(6) Issuance of the permit will not preclude issuance of another permit necessary to protect an interest of higher priority as set forth in paragraph (e)(4) of this section.

(g) We may deny issuance of a permit if we determine that take is not likely to occur.

(h) Permit reviews. At no more than 5 years from the date a permit is issued, and every 5 years thereafter until a programmatic permit is due to expire in 5 or fewer years, the permittee will compile and submit to the Service, eagle fatality data or other pertinent information that is site-specific for the project, as required by the permit. The 5-year review will be comparable to the initial review of the permit application. The Service will make eagle-mortality information compiled in 5-year review reports available to the public. As part of the 5-year-review process, we will determine if trigger points specified in the permit have been reached that would indicate that additional conservation measures as described in a permit should be implemented to potentially reduce eagle mortalities, or if additional mitigation measures are needed. Additional post-implementation monitoring may be required to determine the effectiveness of additional conservation measures.

(1) During each 5-year review, we will reassess post-construction monitoring, fatality rates, effectiveness of measures to reduce take, the appropriate amount and effectiveness of compensatory mitigation, and the status of the eagle population.

(2) Depending on the findings of the review, we may make changes to a permit as necessary, including any of the following:

(i) update fatality predictions for the facility;

(ii) require implementation of additional conservation measures as described in the permit;

(iii) update monitoring requirements

(iv) revise compensatory mitigation requirements in accordance with the permit, or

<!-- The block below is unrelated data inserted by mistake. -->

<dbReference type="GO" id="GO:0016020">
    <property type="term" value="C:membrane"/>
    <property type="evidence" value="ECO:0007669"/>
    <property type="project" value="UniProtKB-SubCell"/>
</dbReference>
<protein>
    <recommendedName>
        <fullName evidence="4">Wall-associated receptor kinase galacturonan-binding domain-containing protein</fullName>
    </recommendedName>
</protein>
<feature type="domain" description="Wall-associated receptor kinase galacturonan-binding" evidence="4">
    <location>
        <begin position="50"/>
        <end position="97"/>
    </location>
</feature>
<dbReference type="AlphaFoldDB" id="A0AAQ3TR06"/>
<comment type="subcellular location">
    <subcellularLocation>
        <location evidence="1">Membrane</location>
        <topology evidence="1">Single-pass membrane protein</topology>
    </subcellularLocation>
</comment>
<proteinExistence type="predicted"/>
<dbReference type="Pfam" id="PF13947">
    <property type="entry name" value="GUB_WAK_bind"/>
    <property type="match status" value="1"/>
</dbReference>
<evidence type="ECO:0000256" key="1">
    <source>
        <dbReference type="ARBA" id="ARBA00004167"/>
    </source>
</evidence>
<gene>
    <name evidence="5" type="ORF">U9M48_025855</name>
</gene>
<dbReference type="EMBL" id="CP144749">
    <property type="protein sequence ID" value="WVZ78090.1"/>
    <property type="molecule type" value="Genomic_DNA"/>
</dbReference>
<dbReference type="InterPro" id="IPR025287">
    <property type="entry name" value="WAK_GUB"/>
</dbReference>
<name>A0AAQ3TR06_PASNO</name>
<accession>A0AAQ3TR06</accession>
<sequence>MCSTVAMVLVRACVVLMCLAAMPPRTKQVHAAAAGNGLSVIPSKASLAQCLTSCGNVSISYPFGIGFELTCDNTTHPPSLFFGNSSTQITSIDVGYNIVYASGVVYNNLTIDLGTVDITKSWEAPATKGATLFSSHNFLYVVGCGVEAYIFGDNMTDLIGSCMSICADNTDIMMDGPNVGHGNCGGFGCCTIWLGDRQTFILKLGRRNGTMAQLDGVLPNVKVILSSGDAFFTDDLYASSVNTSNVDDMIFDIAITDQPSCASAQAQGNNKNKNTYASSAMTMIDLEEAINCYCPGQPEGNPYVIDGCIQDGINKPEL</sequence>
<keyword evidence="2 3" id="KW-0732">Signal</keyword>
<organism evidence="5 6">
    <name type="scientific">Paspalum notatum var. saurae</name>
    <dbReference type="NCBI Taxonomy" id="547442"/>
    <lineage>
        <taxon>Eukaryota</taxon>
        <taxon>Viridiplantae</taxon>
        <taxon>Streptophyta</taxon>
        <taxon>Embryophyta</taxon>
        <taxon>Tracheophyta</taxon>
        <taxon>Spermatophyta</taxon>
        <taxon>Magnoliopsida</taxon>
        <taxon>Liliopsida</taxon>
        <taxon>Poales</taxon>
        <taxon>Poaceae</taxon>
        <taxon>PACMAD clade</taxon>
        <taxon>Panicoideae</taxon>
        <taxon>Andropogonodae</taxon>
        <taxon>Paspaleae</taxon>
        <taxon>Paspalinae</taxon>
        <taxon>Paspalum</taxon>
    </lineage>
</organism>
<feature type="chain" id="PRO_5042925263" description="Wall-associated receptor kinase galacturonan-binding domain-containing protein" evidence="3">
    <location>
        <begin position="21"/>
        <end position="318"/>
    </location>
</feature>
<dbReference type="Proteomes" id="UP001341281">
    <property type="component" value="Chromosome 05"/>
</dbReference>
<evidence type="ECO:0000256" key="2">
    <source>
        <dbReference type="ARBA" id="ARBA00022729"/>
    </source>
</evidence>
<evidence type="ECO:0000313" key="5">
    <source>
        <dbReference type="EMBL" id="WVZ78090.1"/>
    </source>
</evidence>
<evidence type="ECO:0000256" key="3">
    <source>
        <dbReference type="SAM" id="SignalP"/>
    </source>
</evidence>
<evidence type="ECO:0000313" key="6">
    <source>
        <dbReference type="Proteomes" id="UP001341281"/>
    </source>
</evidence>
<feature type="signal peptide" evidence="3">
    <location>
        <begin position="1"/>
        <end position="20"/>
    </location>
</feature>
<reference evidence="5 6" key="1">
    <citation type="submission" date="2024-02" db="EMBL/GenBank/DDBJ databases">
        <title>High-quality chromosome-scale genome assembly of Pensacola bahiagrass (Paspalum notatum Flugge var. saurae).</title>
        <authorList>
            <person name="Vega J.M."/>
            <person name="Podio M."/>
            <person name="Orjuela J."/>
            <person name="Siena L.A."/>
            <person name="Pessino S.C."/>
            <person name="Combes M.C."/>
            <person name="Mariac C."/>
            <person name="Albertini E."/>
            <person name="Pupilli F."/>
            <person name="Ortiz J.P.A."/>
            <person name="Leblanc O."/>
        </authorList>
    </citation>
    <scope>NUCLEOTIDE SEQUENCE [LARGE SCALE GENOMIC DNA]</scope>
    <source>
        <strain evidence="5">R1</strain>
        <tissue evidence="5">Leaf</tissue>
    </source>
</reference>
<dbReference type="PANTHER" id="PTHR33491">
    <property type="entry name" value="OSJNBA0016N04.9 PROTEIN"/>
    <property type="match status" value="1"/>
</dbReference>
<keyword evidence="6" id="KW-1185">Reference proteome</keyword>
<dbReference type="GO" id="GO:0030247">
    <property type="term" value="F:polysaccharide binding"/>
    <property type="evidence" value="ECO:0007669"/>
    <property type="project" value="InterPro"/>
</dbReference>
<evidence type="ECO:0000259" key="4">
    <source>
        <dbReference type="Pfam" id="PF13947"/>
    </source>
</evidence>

(v) suspend or revoke the permit.

(3) In consultation with the permittee, we will determine compensatory mitigation for future years for the project, taking into account the observed levels of mortality and any anticipated reduction in mortality from additional conservation measures.

(i) Permit duration. The duration of each permit issued under this section will be designated on its face and will be based on the duration of the proposed activities, the period of time for which take will occur, the level of impacts to eagles, and the nature and extent of mitigation measures incorporated into the terms and conditions of the permit. Standard permits will not exceed 5 years. A permit for programmatic take will not exceed 30 years.

(j) Transfer of programmatic permits. Programmatic permits may be transferred to new owners of facilities, provided that the new owners have never had a permit issued by the U.S. Fish and Wildlife Service suspended or revoked, and have not been convicted of violating a Federal wildlife law in the last 10 years. The transferee must meet all of the qualifications under this part for holding a permit, as well as the requirements of §13.25(b) of this subchapter B.

[74 FR 46877, Sept. 11, 2009, as amended at 79 FR 73725, Dec. 9, 2013]